Let’s face it, that Pendleton grass can be glass. And despite the best plotting, planning and strategizing—and ice nails in your horseshoes—you can bust your ass. There’s no good time to go down and get a grass stain—or worse. But when you’re a bubble boy fighting for a National Finals back number…yikes. After seeing some of the wild-ride videos posted this week by ropers and worried wives, I called three cowboys—Kellan Johnson, Patrick Smith and Spencer Mitchell—who now know what it’s like when it’s your turn to Let ’er Buck at Pendleton. Please rest assured up front that though these pictures are graphic, none of these horses or cowboys were hurt. And we’re all very grateful for that.
Wyoming brothers and reigning National Intercollegiate Rodeo Association team roping titlists Kellan and Carson Johnson are ranked 18th and 17th in the world, respectively. It was their first trip to Pendleton, and Kellan’s #1, Root Beer, went down on their second steer in Tuesday morning slack.
“We didn’t do any good on our first steer, so we were just trying to place pretty deep in the second round after Erich (Rogers) and Paden (Bray) went 4.2 (for a new Round-Up record),” Kellan said. “We had a steer that was a little stronger and came left. I got the start I wanted. My horse is athletic and wants to stay on the left side of the steer, which is a good thing. But he kind of stumbled, and his back end basically vanished. His left hind leg went straight, and his body went down on it. After watching the video, I’m surprised he didn’t break his leg. But he tucked it right before he lost his back end, and that’s why we slid so far.
“It felt like slow motion. I could feel it happening, and thought he was going to land on his side. I tucked my leg, so I wouldn’t break it. Next thing I knew, I was looking straight up at his ears up in the air.”
How does getting blown out the back of the buggy affect his feelings for roping at the Round-Up?
“I think Pendleton is super sweet—it’s everything I’ve ever heard,” Kellan said. “It’s a cowboy rodeo. You have to have a sure-footed horse, and you have to draw good. But I love it. It’s at the end of the year, and everybody’s taking a deep breath. It’s a good time for everybody to get together, have a little fun and do some Western stuff on grass, like we do out in the pasture at home.
“I’ve roped a lot of cows and calves in our pasture at home, and there’s a lot more sagebrush there than in that grass arena at Pendleton. Knowing how to get away if we do fall gave me some peace of mind and reassurance. Dad (Jhett) laughed, because I fell off. Of all the Johnsons who’ve roped at Pendleton, I’m the only one to hit the grass.”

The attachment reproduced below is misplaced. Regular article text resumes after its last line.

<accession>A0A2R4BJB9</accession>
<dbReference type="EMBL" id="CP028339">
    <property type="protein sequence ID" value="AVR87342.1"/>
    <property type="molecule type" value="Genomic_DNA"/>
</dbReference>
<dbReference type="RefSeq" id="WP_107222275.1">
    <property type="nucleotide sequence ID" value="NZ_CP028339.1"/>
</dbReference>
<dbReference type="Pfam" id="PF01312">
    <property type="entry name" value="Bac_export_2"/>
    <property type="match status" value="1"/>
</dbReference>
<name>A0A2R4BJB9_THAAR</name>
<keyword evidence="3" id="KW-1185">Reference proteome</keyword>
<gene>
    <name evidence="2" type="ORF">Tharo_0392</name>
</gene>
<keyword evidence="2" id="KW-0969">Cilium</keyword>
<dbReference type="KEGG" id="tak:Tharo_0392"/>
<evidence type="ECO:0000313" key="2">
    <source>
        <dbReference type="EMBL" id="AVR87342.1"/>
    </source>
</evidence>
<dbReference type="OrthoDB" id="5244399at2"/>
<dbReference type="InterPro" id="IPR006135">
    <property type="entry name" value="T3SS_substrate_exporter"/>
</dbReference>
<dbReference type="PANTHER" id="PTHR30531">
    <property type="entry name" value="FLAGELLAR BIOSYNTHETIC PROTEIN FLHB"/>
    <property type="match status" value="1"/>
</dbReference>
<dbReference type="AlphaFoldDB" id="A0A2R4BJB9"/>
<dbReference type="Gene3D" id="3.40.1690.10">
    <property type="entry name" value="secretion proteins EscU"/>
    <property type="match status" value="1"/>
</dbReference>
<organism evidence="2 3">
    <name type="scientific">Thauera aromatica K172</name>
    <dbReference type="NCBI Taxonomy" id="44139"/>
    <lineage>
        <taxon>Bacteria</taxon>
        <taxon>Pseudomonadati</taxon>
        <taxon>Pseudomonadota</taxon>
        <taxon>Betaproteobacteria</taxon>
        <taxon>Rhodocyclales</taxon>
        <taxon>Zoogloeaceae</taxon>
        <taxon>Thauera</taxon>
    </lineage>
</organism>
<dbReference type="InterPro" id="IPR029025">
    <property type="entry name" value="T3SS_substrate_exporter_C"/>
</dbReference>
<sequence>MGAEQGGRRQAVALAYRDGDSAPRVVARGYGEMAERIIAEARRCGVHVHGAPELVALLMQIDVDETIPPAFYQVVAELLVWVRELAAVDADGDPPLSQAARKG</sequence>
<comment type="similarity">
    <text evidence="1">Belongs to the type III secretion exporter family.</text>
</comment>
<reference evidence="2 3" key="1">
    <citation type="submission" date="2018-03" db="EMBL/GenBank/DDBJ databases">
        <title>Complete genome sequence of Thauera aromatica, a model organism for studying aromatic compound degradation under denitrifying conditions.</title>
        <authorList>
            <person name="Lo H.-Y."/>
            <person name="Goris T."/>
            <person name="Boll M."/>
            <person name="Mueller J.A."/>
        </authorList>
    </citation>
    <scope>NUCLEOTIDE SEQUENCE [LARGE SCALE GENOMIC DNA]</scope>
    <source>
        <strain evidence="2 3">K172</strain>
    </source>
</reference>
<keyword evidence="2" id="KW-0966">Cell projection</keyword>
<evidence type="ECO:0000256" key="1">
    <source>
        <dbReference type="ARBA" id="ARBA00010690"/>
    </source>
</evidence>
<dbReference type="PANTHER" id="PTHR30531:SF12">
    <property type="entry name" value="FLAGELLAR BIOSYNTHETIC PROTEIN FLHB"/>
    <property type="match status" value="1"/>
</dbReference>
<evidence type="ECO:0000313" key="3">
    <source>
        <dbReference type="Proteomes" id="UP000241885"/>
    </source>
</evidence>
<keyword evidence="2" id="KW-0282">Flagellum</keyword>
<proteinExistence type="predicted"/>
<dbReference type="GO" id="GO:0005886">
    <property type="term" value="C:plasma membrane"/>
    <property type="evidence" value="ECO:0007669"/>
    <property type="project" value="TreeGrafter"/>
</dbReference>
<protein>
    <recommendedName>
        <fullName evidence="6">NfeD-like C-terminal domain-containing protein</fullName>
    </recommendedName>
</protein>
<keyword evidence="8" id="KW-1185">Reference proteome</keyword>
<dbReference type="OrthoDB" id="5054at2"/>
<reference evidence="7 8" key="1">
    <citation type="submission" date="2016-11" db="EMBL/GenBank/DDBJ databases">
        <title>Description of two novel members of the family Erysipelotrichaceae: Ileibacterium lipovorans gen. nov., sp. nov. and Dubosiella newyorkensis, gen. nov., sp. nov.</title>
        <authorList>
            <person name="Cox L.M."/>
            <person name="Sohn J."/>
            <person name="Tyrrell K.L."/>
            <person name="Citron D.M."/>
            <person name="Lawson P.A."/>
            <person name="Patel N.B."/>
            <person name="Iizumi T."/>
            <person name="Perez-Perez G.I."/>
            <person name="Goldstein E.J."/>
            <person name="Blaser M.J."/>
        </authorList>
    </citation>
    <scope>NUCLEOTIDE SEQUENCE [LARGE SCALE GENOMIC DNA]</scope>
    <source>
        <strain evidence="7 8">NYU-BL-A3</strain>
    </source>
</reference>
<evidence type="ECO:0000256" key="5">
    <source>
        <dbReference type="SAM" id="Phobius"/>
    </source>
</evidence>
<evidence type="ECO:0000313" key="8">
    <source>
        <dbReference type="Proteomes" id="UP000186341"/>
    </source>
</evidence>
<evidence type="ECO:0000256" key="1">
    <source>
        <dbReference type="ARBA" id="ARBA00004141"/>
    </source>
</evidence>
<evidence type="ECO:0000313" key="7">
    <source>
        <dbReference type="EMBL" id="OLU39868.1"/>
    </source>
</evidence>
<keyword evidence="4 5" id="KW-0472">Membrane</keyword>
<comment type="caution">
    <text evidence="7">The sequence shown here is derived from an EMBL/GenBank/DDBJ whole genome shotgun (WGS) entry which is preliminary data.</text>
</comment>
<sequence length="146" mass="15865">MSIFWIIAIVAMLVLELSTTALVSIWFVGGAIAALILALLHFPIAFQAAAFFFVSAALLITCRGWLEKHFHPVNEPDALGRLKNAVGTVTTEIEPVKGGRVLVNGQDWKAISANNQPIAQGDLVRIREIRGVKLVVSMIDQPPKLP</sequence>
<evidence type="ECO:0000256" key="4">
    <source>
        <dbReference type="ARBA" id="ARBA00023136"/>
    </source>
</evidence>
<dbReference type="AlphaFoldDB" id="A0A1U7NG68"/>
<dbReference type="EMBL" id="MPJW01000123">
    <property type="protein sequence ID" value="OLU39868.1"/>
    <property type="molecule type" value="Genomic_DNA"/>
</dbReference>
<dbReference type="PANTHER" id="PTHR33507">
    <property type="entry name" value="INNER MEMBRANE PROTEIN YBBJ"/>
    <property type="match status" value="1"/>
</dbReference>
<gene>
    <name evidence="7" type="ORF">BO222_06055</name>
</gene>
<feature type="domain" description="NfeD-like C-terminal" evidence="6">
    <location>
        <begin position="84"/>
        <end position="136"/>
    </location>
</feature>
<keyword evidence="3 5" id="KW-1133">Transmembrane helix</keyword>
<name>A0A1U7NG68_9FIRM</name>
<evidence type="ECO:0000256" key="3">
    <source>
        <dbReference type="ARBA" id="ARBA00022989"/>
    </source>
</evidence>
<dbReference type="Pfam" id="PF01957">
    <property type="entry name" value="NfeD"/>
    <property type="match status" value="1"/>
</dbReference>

They are good sports to make light of it, but we all know it’s not a laughing matter for those who don’t walk away. My NFR header friend Mike Boothe fell and broke his leg at Pendleton in 1995 after roping at the 1993 and ’94 NFRs, and died suddenly and unexpectedly of rare complications in a Pendleton hospital bed.
National Finals Steer Roping qualifier Neal Wood dislocated his knee stepping off on the grass in the steer roping yesterday, and was flown to Portland for MCL and ACL surgery. Northwest cowboy Tygh Campbell got bucked off running cattle out yesterday, broke his pelvis and also was flown to Portland for surgery this morning. I’m so thankful when horses and humans get up and walk away, and pray for positive outcomes for Neal and Tygh.
“Root Beer has a little bit of a grass burn on his left hind leg, but it’s not a big deal,” Kellan said, while driving on to the next one in Utah. “He never took a lame step, and hasn’t since the fall.
“Yes, it’s terrible timing to fall right now. But we can’t be mad. It’s just part of it. Nobody wants it to happen, but if it does, you just have to brush yourself off and go on. I could kind of feel it coming when I pulled my slack, but I thought I’d hit flat and not slide like I did. In hindsight, I maybe could have taken an extra swing to line that steer out, so my horse didn’t have to make such a hard move left. But to have time for that, what I really should have done is a better job on my first steer and not put myself in the position of having to go fast.
“I could hear my grandma scream from the grandstands (Jhett’s mom and dad, Judy and Jamis, were there) as we were going down, so I knew I had to get up, so she wouldn’t worry. ‘Anxiety’ might best describe roping on the grass at Pendleton. But if you wear a cowboy hat, you’ve got to be excited to go out there and do cowboy stuff. I’ll absolutely be back next year.”